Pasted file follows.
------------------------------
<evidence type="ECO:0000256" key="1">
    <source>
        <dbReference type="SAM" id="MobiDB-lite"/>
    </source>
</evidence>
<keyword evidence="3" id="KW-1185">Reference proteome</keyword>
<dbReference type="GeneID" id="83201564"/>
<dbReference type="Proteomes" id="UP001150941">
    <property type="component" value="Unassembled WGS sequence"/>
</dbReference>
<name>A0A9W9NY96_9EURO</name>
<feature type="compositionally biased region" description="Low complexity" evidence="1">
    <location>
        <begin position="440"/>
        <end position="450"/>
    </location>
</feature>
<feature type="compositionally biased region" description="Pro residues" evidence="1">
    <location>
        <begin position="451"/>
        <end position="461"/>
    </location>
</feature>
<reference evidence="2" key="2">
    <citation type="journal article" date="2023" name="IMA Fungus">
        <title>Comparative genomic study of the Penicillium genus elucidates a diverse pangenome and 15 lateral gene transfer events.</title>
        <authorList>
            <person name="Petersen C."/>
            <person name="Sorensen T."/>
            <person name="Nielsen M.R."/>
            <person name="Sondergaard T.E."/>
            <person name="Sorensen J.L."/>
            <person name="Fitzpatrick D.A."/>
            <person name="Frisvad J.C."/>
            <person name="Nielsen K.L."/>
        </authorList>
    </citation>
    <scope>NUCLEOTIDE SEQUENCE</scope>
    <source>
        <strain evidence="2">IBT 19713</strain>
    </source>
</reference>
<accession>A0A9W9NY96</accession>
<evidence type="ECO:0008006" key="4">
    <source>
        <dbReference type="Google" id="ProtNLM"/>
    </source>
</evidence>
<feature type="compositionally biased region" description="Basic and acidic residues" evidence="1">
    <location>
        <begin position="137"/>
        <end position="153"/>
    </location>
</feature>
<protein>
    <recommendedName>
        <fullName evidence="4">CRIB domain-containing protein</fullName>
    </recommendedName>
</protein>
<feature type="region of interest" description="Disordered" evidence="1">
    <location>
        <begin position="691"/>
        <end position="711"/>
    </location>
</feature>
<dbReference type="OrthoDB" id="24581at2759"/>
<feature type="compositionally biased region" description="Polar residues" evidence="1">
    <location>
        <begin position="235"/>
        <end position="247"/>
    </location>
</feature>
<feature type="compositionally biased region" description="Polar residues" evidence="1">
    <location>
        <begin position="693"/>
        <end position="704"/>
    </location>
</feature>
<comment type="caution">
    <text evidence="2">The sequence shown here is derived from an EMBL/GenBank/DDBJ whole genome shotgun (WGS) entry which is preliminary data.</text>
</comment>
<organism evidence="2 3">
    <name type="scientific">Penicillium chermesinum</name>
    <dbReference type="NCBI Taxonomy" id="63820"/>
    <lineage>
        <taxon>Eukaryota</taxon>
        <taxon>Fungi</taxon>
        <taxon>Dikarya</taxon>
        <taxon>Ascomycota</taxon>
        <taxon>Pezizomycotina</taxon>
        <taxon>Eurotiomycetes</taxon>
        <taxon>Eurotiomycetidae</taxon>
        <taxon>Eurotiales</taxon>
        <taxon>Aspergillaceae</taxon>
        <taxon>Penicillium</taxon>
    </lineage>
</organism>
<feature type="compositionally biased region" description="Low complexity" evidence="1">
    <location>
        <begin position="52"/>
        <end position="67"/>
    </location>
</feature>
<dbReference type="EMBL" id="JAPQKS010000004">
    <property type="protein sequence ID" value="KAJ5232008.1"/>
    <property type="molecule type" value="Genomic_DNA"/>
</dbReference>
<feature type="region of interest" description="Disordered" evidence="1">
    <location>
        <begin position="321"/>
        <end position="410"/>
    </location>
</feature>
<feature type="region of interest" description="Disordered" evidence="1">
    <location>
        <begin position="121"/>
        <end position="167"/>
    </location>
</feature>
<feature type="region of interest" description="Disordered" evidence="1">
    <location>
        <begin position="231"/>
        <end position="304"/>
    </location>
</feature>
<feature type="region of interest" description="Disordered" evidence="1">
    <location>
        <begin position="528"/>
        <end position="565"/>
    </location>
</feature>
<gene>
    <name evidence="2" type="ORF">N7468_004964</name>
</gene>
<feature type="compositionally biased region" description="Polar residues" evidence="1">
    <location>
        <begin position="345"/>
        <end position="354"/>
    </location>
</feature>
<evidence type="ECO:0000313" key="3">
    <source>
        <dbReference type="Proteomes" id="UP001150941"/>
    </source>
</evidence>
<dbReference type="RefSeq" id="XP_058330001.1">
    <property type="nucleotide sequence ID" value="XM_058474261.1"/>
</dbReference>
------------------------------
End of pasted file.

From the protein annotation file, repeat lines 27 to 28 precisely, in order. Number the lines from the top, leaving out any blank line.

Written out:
        <authorList>
            <person name="Petersen C."/>